Isaac Mayer Wise (1819-1900), American Jewish religious leader, was the builder of Reform Judaism in the United States.
Isaac M. Wise was born on March 29, 1819, in Steingrub, Bohemia. He attended various traditional Jewish schools in Bohemia, studied at the Universities of Prague and Vienna, and was ordained a rabbi in 1842. After several years as rabbi in the Bohemian town of Radnitz, he emigrated to the United States in 1846. His first pulpit in America was Temple Beth El in Albany, N.Y., where he served from 1846 until 1854, when he became rabbi of Congregation Bene Yeshurun in Cincinnati. He held this post until his death on March 26, 1900.
Wise's greatest achievement was the establishment of the three key institutions of Reform Judaism in America. In 1873 he founded, and was elected president of, the Union of American Hebrew Congregations, the organization of Reform Jewish congregations in the United States. Feeling that a rabbinate trained in America could best serve American Judaism, Wise founded in Cincinnati in 1875 the Hebrew Union College, the Reform rabbinical seminary. He served as its president and as a professor of theology for the rest of his life. In 1889 he founded the main organization of American Reform rabbis, the Central Conference of American Rabbis, and served as its president for 11 years. These three organizations provided the structure for Reform Judaism in America.
Wise's philosophy of moderate Reform Judaism affirmed the historicity of the revelation at Sinai and the divine origin of the Ten Commandments. The latter was for him the basis of Judaism as a universal, rational religion whose destiny was to be mankind's universal religion. Wise accordingly proceeded to "reform" American Jewish ritual and ceremony, removing many of the features of rabbinic Judaism and formulating a new synagogue liturgy (Minhag America) in 1857. Influenced by the universal ideals of American nationalism as well, Wise became an outspoken opponent of the Zionist movement.
In addition to his ministerial and organizational labors, Wise was a prolific writer. He edited (1854-1900) the weekly publication Israelite (later American Israelite), and he published in it numerous articles on Jewish theology and history as well as novels in serial form. The Israelite served Wise not only as a platform for expounding his views on Judaism but also as a vehicle for defending Jewish rights. He wrote a number of books on Jewish theology, including The Essence of Judaism (1861), Judaism, Its Doctrines and Duties (1872), and The Cosmic God (1876). In addition he published works on the relationship between Judaism and Christianity: The Origin of Christianity, and A Commentary to the Acts of the Apostles (1868), The Martyrdom of Jesus of Nazareth (1874), Judaism and Christianity: Their Agreements and Disagreements (1883), and A Defense of Judaism versus Proselytizing Christianity (1889). Among his works on Jewish history and literature were The History of the Israelitish Nation from Abraham to the Present Time (1854), The History of the Hebrews' Second Commonwealth (1880), and Pronaos to Holy Writ (1891).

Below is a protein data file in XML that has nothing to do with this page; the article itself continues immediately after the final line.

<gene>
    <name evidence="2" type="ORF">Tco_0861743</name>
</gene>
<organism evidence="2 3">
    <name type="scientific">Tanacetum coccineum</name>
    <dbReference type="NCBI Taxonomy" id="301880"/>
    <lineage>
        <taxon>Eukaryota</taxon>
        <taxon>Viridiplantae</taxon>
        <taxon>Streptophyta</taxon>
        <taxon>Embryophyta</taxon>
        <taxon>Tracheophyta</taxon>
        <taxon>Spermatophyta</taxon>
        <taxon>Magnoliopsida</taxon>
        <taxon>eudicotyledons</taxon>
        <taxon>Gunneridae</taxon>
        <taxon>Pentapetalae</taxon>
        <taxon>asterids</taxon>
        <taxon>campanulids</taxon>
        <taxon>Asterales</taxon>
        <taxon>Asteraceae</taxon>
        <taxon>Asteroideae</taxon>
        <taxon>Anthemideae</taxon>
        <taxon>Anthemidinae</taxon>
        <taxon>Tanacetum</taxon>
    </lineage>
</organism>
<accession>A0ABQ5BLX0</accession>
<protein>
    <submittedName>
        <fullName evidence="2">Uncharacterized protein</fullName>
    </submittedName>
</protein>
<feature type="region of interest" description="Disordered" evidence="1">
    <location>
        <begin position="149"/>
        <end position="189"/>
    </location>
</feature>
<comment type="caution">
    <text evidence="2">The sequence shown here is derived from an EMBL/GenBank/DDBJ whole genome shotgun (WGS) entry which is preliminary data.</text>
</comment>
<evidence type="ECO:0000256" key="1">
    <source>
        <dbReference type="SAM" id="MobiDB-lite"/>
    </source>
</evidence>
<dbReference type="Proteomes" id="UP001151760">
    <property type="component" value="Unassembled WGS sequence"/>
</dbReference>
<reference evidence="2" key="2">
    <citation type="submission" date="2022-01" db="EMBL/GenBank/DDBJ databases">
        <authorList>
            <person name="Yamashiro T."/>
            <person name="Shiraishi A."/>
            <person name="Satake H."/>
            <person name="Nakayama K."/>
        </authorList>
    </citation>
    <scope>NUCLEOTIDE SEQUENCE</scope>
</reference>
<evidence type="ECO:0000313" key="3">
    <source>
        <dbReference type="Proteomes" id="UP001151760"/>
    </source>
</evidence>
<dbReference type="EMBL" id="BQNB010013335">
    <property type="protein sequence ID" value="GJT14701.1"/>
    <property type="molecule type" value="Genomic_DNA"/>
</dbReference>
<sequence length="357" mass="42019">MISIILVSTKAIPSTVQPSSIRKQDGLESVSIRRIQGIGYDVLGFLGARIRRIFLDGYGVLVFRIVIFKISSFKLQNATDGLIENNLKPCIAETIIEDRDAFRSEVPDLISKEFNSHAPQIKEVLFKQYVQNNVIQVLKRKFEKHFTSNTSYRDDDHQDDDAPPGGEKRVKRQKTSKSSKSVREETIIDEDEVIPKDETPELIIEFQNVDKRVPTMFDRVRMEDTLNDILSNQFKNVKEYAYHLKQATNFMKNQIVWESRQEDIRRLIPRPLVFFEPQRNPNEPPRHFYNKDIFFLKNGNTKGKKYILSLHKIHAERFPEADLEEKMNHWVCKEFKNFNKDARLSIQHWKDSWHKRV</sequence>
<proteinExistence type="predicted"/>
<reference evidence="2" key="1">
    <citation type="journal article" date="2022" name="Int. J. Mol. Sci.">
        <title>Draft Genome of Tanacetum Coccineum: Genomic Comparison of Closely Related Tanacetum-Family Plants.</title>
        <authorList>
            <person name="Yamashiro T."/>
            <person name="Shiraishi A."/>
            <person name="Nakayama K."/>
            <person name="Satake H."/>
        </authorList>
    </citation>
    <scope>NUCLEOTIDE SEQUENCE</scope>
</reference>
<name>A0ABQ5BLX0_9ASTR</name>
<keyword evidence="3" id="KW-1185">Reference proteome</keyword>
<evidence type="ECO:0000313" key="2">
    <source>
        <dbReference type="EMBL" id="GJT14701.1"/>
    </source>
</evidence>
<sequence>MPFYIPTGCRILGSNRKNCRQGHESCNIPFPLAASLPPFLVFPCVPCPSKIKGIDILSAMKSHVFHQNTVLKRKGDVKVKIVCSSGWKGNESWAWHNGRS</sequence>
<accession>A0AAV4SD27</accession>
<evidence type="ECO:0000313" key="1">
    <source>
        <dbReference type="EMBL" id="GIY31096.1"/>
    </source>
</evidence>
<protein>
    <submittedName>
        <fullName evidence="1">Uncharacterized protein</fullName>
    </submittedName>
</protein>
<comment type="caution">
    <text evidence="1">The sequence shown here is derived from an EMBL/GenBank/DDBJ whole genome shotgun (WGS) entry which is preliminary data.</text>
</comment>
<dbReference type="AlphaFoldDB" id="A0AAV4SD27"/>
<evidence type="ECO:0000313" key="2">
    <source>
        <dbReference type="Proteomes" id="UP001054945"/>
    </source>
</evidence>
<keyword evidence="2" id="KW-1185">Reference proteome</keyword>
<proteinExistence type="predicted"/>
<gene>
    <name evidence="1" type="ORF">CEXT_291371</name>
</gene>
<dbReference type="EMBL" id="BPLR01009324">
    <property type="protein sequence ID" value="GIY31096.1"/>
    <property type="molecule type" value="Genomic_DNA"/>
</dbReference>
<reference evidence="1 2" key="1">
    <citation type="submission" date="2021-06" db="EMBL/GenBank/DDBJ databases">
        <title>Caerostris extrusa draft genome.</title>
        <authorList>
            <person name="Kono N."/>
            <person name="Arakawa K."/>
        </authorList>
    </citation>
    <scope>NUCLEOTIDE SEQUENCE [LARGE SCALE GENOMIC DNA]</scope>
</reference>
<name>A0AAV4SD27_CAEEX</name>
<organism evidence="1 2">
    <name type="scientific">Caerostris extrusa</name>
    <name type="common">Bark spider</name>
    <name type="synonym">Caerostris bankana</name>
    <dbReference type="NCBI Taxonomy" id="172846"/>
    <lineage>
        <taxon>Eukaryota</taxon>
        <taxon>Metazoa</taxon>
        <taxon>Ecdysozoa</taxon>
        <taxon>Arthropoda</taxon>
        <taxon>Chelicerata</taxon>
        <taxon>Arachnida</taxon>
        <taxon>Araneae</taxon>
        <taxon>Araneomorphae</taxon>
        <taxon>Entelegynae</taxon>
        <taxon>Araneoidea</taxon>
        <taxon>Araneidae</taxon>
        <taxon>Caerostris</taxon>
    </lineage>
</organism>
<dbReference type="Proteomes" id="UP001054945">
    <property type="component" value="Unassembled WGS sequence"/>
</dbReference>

Further Reading on Isaac Mayer Wise
The most comprehensive work on Wise is James G. Heller, Isaac M. Wise: His Life, Work, and Thought (1965), a lengthy study published by the Union of American Hebrew Congregations. A shorter, more popular work is Israel Knox, Rabbi in America: The Story of Isaac M. Wise (1957).
Additional Biography Sources
Temkin, Sefton D., Isaac Mayer Wise, shaping American Judaism, Oxford England; New York: Published for the Littman Library by Oxford University Press; Washington, DC, USA: Distributed in the U.S. by B'nai B'rith Book Service, 1992.